Skip to main content

Writing Human Rights, Studies in 20th-Century Literature(368-0-20)


Kalyan Sunder Sameer Nadiminti

Meeting Info

Online: Tues, Thurs, 9:30AM - 10:50AM

Overview of class

Over the last decade, posters announcing "Refugees Welcome Here" have appeared across the American landscape. What does the particular figure of the refugee tell us about the status of human rights in the twenty-first century? In other words, what are human rights and why do we care about them? Who gets to be a human and who doesn't? This course examines the logic behind both the dispensation and withholding of human rights through literary texts across genres (novels, short stories, and graphic novels) and political theory across global sites like Kashmir, Palestine, Guant?namo, and Manus Island. The course queries the role of empathy, citizenship, the category of the human, and protection from torture, genocide, and extralegal violence in representation by studying key figures such as the refugee, the undocumented migrant, the prisoner, and the animal.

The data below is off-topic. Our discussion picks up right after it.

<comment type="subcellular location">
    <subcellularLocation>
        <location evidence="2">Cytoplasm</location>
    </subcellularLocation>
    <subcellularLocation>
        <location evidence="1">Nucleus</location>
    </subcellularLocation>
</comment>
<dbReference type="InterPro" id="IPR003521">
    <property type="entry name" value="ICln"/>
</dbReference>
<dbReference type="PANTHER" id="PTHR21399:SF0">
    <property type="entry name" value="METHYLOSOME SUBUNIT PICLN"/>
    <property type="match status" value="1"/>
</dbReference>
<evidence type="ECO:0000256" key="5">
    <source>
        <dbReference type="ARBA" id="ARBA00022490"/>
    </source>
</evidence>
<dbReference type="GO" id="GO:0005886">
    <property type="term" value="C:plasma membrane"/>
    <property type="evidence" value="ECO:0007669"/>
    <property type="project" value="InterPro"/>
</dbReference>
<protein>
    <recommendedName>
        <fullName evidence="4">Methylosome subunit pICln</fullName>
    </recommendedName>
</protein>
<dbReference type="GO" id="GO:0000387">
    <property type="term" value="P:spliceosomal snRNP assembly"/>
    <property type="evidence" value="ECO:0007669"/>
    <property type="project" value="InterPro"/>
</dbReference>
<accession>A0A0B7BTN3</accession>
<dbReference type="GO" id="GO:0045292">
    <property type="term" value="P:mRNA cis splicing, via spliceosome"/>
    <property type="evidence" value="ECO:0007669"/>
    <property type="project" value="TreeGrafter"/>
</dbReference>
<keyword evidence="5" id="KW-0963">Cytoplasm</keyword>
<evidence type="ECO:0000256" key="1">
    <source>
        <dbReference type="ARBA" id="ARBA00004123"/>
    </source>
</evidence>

Class Materials (Required)

Emile Habiby, The Secret Life of Saeed, or The Pessoptimist (translated text)
Michael Ondaatje, Anil's Ghost
Malik Sajad, Munnu: A Boy from Kashmir (graphic novel)
Sanjay Kak, Jashn-e-Azadi (documentary)
Indra Sinha, Animal's People
Behrouz Boochani, No Friend bu the Mountain (translated text)
Jer?me Tubiana and Alexandre Franc, Guant?namo Kid: The True Story of Mohammed El-Gharani (graphic novel)

Class Attributes

Literature & Fine Arts Distro Area
Synchronous:Class meets remotely at scheduled time